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4 ways federal fiscal austerity will impact US CIOs

Jonathan Hassell | March 21, 2013
First there was the fiscal cliff. Now there's the sequester. Neither caused the sky to fall, but both will have a slow, steady impact on the economy. That means CIOs should tread carefully when crafting IT budgets for the next couple years--and shouldn't be surprised to hear 'No.'

March 1 has come and gone, and the sequester deadline has been reached in the United States. As this piece goes to the electronic press, federal agencies and government administrations are beginning to determine where cuts will be made, expenditures reduced, employees furloughed and so on.

It sounds like a dire scenario, and politicians and the media have been somewhat alarmist about the sequester's effects on the American economy. But I'd like to offer a different point: I want to challenge all of us to consider the future, rather than reacting to an event that makes up a very small portion of the economy.

Remember, the sequester cuts themselves are only a reduction in the increase in budgeted expenditures from year to year. There is no reduction in absolute terms in the amount of government spending attributed to the sequester. It's a good time to get some perspective on how fiscal austerity is now a permanent part of the national, if not global, conversation.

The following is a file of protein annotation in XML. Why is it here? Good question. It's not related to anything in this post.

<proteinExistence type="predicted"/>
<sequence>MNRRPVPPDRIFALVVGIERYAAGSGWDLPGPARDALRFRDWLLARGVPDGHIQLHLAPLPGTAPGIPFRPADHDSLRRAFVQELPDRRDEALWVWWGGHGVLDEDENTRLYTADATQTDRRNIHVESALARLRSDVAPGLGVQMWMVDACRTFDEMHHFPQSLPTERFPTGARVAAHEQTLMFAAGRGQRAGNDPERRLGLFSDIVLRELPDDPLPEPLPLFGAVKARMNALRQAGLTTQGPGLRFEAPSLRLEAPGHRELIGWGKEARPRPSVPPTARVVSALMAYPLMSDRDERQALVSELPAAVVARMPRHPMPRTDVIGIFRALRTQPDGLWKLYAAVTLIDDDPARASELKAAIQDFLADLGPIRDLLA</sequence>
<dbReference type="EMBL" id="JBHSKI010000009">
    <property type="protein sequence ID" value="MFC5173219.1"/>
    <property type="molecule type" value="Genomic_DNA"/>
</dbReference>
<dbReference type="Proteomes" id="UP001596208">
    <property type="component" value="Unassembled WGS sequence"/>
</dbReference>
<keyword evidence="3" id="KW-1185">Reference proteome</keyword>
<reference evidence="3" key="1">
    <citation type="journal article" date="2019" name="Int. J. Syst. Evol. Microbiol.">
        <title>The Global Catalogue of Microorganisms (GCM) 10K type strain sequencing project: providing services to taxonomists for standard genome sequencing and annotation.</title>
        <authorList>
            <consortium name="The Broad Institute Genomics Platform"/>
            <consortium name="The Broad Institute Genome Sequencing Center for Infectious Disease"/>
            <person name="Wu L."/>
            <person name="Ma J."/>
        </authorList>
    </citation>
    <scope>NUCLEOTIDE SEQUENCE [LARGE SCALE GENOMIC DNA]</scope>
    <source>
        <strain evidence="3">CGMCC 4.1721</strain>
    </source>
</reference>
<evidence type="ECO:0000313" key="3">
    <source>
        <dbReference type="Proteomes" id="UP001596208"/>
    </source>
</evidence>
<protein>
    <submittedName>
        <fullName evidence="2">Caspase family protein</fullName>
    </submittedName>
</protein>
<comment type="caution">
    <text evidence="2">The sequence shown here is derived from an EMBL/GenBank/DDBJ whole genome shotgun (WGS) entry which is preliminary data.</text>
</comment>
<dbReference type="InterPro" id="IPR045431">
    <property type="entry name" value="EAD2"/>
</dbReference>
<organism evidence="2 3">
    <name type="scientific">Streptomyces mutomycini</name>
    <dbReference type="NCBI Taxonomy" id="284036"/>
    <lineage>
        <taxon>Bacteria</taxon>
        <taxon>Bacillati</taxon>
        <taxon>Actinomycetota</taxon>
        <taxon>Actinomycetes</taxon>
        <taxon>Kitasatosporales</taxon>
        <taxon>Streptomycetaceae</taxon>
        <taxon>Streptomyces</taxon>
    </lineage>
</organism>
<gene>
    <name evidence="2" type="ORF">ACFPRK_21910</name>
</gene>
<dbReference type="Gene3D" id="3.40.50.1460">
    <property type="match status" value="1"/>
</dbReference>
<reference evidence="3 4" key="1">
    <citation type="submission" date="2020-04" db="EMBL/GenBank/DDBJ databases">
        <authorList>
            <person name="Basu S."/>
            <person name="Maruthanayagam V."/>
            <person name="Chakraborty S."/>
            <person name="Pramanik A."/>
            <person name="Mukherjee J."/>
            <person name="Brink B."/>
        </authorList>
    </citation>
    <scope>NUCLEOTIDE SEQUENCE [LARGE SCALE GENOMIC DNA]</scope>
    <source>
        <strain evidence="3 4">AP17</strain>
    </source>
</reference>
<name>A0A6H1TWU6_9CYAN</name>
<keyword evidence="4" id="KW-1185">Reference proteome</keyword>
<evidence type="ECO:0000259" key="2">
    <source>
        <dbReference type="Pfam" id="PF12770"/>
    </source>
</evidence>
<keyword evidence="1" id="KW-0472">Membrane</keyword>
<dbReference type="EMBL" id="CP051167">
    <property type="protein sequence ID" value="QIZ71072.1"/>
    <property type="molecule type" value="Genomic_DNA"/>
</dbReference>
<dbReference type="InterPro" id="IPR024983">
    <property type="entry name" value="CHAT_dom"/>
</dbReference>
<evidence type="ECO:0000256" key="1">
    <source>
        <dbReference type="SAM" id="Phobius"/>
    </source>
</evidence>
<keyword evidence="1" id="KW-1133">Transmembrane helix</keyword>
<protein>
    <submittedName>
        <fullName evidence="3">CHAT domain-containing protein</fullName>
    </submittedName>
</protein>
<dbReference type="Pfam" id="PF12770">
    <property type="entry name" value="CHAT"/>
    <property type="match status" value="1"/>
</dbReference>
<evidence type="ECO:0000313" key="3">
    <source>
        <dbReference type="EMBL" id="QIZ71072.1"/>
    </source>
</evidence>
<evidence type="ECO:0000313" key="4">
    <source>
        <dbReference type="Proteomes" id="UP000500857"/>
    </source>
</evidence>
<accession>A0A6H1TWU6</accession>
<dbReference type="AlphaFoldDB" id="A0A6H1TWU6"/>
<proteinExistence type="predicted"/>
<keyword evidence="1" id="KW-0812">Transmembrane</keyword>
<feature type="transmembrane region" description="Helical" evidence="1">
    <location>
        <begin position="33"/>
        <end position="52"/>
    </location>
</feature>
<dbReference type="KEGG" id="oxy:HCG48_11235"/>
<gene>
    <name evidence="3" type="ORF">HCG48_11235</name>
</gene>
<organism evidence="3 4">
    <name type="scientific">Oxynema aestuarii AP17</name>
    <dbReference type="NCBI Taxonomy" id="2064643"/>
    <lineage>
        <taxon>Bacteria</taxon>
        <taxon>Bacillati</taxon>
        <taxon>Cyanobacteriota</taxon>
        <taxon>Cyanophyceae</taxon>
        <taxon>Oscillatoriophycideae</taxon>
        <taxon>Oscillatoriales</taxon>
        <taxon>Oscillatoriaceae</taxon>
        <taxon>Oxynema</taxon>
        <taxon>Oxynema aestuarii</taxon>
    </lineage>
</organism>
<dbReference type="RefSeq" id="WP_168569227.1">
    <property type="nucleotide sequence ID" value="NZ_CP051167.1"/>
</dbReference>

It's important to take a step back and look at the bigger picture in this story because the implications of austerity will be with us for several years-less spending, increased government obligations and more. What does all of it mean for you, the CIO?

1. There's a Long-Term View to Fiscal Reckoning, Reconcilement

The sequester is getting a lot of attention, probably because it was this fixed date with easily identifiable and quantifiable repercussions and consequences that everyone said they wanted to avoid. (Whether everyone actually did want to avoid them is a deeper political story for another site). But the story is much bigger and longer term than the next few months or even the next year. We may be grappling with yet another "new normal" as the United States-and the world as a whole, to a degree-get its fiscal houses in order.

As Wells Fargo senior economist Mark Vitner said in a December 2012 interview with the Charlotte Business Journal , "The fiscal cliff [was] the beginning, not the end. Fiscal policy will continue to restrict the economy and the bite from taxes will continue to get higher and higher as deductions get whittled away over time."

A resolution to the sequester's effects, if it comes, is by no means the end of the challenging time. The moves you make during this period of uncertainty-investing in certain kinds of staff, shifting services and producing consolidation savings, and identifying new business opportunities within the information you already have-will set you up well for the future, as the economy continues to internalize the effects of getting back on a positive track.

2. Austerity Is a Managed Decline, Not a Free Fall


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